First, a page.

Wary of the spotlight, De Groot is shy to discuss recognition he has received for his loyal contribution to Rotary’s projects in Cape Town and beyond. In addition to his involvement in the Cape Town Cycle Tour and Uncle Willy’s Christmas Party, de Groot is also a Founding Director of the Reach for a Dream Foundation, and is on the Board of Marsh Memorial Children’s Home. Rotary’s World President awarded de Groot the World Community Service Award in honour of his loyal contribution to Rotary’s projects. “I’m not a sports person. I don’t play cricket or rugby, so this is my sport,” says de Groot. He hints that he is not done yet and is already planning another big event for one of Rotary’s beneficiaries. “It’s still under wraps for now,” he says with a big smile.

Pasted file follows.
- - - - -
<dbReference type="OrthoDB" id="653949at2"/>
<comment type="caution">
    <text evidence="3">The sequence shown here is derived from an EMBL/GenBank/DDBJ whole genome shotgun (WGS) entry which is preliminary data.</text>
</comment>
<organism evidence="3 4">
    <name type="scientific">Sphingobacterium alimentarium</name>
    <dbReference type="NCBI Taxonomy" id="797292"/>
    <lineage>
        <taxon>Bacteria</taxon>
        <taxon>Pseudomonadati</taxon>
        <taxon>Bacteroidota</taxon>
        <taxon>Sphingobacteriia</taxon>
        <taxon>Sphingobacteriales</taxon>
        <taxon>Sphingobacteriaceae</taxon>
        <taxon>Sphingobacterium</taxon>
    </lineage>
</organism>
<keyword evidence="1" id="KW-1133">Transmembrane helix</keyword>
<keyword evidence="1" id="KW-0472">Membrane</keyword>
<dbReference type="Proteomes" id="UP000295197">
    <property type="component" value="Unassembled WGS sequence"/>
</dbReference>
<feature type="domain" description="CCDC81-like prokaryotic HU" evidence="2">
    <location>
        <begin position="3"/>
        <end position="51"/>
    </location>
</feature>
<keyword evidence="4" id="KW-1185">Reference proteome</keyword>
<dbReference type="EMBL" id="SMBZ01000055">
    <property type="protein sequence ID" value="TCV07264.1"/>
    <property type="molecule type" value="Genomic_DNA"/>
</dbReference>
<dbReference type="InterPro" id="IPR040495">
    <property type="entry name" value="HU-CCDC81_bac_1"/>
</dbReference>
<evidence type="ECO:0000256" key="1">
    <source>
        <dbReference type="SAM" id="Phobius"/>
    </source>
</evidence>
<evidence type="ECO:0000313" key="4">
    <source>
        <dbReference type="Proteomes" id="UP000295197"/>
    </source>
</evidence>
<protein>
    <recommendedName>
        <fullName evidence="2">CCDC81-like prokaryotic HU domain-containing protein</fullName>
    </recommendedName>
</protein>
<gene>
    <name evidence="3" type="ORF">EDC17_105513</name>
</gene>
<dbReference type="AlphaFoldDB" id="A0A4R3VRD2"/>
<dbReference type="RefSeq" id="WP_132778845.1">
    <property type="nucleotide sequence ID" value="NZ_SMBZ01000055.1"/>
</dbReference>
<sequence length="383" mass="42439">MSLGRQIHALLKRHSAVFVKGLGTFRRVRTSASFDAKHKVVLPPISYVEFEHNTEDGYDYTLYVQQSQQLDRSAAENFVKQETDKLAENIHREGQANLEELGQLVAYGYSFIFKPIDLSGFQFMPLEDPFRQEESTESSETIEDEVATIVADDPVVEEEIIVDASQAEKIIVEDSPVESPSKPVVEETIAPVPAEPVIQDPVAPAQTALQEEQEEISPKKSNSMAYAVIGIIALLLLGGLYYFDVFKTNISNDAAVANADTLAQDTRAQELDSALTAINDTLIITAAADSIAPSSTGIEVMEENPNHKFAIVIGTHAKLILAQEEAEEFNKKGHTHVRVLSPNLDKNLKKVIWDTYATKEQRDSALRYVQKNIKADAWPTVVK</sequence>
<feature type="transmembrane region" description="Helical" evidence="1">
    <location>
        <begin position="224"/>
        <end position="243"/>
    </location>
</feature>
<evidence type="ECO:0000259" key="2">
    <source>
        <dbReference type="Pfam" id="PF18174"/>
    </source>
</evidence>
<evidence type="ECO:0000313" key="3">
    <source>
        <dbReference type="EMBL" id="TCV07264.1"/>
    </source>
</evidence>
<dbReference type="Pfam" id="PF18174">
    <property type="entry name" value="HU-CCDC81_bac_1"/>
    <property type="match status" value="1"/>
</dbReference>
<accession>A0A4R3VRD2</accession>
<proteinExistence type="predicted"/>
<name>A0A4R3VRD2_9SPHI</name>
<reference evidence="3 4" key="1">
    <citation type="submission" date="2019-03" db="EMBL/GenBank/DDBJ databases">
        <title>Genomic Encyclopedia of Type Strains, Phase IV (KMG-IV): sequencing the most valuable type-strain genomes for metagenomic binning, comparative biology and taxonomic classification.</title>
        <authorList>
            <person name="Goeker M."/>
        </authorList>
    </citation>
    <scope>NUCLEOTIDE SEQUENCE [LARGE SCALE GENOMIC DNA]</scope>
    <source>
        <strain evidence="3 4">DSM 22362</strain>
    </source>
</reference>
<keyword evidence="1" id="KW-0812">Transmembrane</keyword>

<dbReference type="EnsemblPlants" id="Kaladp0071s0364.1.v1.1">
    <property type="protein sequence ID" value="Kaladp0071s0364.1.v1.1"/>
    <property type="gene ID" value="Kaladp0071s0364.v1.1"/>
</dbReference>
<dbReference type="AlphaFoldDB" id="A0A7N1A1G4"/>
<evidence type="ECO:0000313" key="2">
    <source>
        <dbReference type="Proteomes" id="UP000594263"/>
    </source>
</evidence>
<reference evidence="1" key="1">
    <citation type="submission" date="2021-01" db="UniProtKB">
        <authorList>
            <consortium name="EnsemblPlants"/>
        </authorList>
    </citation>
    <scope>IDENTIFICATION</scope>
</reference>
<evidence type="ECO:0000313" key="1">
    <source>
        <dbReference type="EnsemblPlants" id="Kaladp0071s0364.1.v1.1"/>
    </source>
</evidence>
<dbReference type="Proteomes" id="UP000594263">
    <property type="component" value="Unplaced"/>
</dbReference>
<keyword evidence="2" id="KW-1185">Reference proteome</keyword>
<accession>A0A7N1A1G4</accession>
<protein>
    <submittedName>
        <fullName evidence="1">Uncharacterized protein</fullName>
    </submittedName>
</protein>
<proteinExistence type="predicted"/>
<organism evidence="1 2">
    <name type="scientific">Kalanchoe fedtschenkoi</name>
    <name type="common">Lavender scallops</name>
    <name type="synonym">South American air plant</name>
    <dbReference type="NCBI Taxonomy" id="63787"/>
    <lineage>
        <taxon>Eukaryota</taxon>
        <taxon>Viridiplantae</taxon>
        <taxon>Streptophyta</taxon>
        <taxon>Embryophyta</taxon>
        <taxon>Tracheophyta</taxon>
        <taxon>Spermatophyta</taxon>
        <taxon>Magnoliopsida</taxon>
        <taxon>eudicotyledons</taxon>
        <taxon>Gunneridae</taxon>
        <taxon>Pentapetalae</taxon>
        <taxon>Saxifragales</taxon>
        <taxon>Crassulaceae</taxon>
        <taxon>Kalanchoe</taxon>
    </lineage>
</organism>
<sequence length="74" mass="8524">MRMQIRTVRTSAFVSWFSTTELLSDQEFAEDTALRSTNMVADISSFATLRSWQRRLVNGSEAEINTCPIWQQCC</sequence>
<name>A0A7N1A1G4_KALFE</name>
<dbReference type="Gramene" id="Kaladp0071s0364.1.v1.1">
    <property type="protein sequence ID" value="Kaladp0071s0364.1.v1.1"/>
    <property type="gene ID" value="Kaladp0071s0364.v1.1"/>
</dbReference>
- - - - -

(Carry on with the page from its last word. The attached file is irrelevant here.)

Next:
Find out more on the Facebook page https://www.facebook.com/UncleWillysChristmas/

For more information on Rotary Club of Claremont and the various community projects and initiatives they are involved with, please visit http://claremontrotary.co.za/.

Zip Zap Circus School recognised for stellar community work

[CAPTION] Founders of Zip Zap Circus School, Brent van Rensburg and Laurence Estève, were awarded the highest Rotarian honour for the work that they do in the Cape Town community: the Paul Harris Fellow award. The Rotary Club of Claremont presented the award to the Zip Zap founders on Tuesday, 29 November 2016, in recognition of the number of underprivileged children and youth that have benefited from the circus school programmes over the years. From left to right: Brent van Rensburg, Laurence Estève and Ian Robertson.